• How will you move one group of people out, and another in to the same space at the same time? A plan of action for a shift of this magnitude is vital to the re-stacking success. The more solid your strategy, the less time and money your organization stands to lose. Furniture knockdowns, ergonomic concerns, missing items and overall cleanliness should not be overlooked.
    • How will you keep everyone safe? Employee health and safety should be top priority during your renovation and re-stacking efforts. Maintaining an open line of communication amongst staff ensures safety and provides employees the information they need to properly prepare for any disruptions.
    • What to do with what’s left? At the end of your re-stacking efforts, you will likely come across orphaned file cabinets and workstations, as well as obsolete or surplus equipment. Proper removal of said items must be coordinated.

    Organizing Your Efforts

    The key to a successful re-stacking project is planning. Above are just a few of the most common obstacles organizations face. Your job as the facilities manager is to develop a move strategy that considers this project from every angle. What will be used as your swing space? How do you properly measure your current open space? What metrics are you using to predict future spatial needs? What is your company’s long-term vision and where does your new spatial plan fit in? While planning for future growth can prove difficult, it is recommended to “plan for a 5 to 10 percent “fit factor,” the number of seats deemed necessary to accommodate future growth. This provides the business with a certain degree of flexibility and, moreover, prevents it from feeling boxed in.” You must consider your facility from every angle to ensure the best possible outcome.

    The movement of the company’s assets should be carefully considered. Do you have a current list of all tangible assets and where they are currently located? Do you know where each asset needs to be moved, who it will be assigned to and its current condition? Hopefully you have an asset management software that provides you with the most up-to-date tools for planning. Partner that with a move management software solution to maximize your efforts and ensure the proper metrics were considered during your re-stacking efforts.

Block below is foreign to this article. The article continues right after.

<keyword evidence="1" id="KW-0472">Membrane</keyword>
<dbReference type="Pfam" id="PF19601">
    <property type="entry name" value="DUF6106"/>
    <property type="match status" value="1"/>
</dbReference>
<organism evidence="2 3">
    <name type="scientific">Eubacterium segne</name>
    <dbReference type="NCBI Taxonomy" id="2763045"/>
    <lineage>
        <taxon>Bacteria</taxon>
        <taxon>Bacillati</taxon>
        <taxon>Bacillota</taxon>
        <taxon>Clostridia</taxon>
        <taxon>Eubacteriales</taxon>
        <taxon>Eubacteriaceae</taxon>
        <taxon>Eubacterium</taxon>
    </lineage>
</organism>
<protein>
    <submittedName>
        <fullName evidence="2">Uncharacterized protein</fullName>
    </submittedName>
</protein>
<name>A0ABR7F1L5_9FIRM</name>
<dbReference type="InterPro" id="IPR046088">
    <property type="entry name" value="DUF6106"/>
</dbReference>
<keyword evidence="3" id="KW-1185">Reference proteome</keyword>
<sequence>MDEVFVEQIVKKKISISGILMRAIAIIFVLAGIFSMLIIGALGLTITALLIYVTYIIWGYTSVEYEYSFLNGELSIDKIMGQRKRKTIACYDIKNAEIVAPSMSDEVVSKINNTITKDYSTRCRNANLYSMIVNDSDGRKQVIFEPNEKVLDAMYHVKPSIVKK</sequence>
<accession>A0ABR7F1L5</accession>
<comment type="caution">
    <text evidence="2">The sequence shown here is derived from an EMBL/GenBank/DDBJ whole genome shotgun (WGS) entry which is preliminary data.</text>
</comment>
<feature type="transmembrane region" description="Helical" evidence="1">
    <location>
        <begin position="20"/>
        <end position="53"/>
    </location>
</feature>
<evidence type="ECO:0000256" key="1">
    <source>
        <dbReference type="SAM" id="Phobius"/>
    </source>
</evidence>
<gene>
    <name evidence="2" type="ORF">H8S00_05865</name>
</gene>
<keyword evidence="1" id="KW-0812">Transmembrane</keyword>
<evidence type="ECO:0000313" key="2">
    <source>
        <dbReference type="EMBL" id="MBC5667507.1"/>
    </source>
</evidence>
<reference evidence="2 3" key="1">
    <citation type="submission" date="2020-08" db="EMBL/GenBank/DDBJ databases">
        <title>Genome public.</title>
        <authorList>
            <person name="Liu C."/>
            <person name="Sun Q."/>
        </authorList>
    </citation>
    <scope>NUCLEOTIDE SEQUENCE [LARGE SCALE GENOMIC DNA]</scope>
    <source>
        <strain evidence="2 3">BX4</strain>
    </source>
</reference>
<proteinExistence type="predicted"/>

While moving into a vacant space is the most ideal situation when relocating employees, this is not always an option. Although there are many complexities you will face in your re-stacking efforts, a well thought out plan using the latest in technology can lead to a seamless transition. One that makes every team member feel rejuvenated and ready to tackle their work. A little investment in this transformation can yield your organization significant savings and increased returns.

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    Tiffany Bloodworth Rivers

    ABOUT THE AUTHOR

    Tiffany Bloodworth Rivers

    Tiffany covers leadership and marketing topics and enjoys learning about how technology shapes our industry. Before iOFFICE, she worked in local news but don't hold that against her.